An Israel supporter wrote to me recently asking why one of my recent articles focused only on “left-wing” anti-Semites and neglected “right-wing” anti-Semites.

The question itself reveals a painful conflict for many Jewish Democrats—as most American Jews are—who take offense when members of their party are accused of slandering Israel. Logically, they feel that if Democrats are criticized, then they are criticized.

It’s no surprise that American Jews embrace the Democrat Party and its traditional liberal values—support of civil liberties, protection of minorities (ethnic, sexual and racial), abortion and immigrant rights. Jews inherently sympathize with those who struggle against inequality, because we have suffered from centuries of bigotry and unequal treatment. It’s part of our DNA.

By the same token, most American Jews also wholeheartedly support Israel as the homeland and refuge of our beleaguered people. For decades, the Democratic Party made it easy for Jews to support their liberal values and Israel with no conflict. Indeed, for decades, Democrats in Congress and the White House have been among Israel’s most vocal and steadfast advocates.

Unfortunately, in recent years Democrats in high office have made this political calculus more challenging for Jewish Americans. Israel no longer enjoys unqualified support from the Democratic party. Indeed, many elected (and rank-and-file) Democrats express strong, even hateful opposition to the Jewish state.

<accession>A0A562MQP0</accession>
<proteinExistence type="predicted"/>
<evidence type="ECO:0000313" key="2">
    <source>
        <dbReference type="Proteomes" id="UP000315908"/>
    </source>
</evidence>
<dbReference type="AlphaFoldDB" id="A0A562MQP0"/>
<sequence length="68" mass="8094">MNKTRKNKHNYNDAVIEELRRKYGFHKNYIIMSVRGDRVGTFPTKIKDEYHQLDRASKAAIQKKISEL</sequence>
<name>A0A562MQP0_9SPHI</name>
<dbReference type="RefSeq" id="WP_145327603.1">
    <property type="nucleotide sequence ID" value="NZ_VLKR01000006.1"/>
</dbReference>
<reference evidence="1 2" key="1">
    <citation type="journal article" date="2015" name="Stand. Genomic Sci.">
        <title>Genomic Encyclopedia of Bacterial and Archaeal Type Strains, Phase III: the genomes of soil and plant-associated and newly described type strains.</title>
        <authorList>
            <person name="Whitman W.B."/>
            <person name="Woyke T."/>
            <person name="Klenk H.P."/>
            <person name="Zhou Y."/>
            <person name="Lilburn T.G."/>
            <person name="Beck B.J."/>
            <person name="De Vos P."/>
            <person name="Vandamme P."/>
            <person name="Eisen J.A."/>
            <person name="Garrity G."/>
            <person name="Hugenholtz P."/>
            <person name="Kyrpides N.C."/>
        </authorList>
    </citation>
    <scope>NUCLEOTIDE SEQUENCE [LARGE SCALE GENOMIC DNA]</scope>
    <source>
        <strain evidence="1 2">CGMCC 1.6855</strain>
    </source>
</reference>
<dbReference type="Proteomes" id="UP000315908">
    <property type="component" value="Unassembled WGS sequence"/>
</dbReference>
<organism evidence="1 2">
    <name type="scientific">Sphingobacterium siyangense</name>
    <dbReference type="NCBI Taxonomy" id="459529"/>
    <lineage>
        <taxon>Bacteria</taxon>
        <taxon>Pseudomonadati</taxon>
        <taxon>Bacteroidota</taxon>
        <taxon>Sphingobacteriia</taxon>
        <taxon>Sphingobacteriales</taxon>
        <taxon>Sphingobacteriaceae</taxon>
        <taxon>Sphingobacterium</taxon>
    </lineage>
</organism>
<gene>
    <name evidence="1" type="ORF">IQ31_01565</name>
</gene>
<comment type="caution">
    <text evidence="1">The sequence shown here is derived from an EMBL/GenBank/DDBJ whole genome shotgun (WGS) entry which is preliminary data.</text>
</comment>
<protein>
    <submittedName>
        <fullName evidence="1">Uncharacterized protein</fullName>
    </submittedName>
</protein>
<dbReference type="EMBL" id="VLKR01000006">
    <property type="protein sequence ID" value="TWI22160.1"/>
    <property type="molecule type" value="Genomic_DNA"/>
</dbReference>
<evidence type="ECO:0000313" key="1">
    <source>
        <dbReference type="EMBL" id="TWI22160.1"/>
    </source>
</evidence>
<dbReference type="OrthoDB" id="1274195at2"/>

For many American Jews, Israel is a peripheral issue. Among their political concerns Israel may rank fifth or sixth—or tenth—but not first. It’s fair to say that most Jewish Democrats are not going to vote for a Republican just because the Democrat candidate is hostile to Israel—assuming that candidate also supports racial justice, women’s rights and fighting climate change.

Yet of course it’s not necessary for Jewish Democrats to leave their party—or vote Republican—just because increasing numbers of Democrats are abandoning their loyalty to the Jewish state.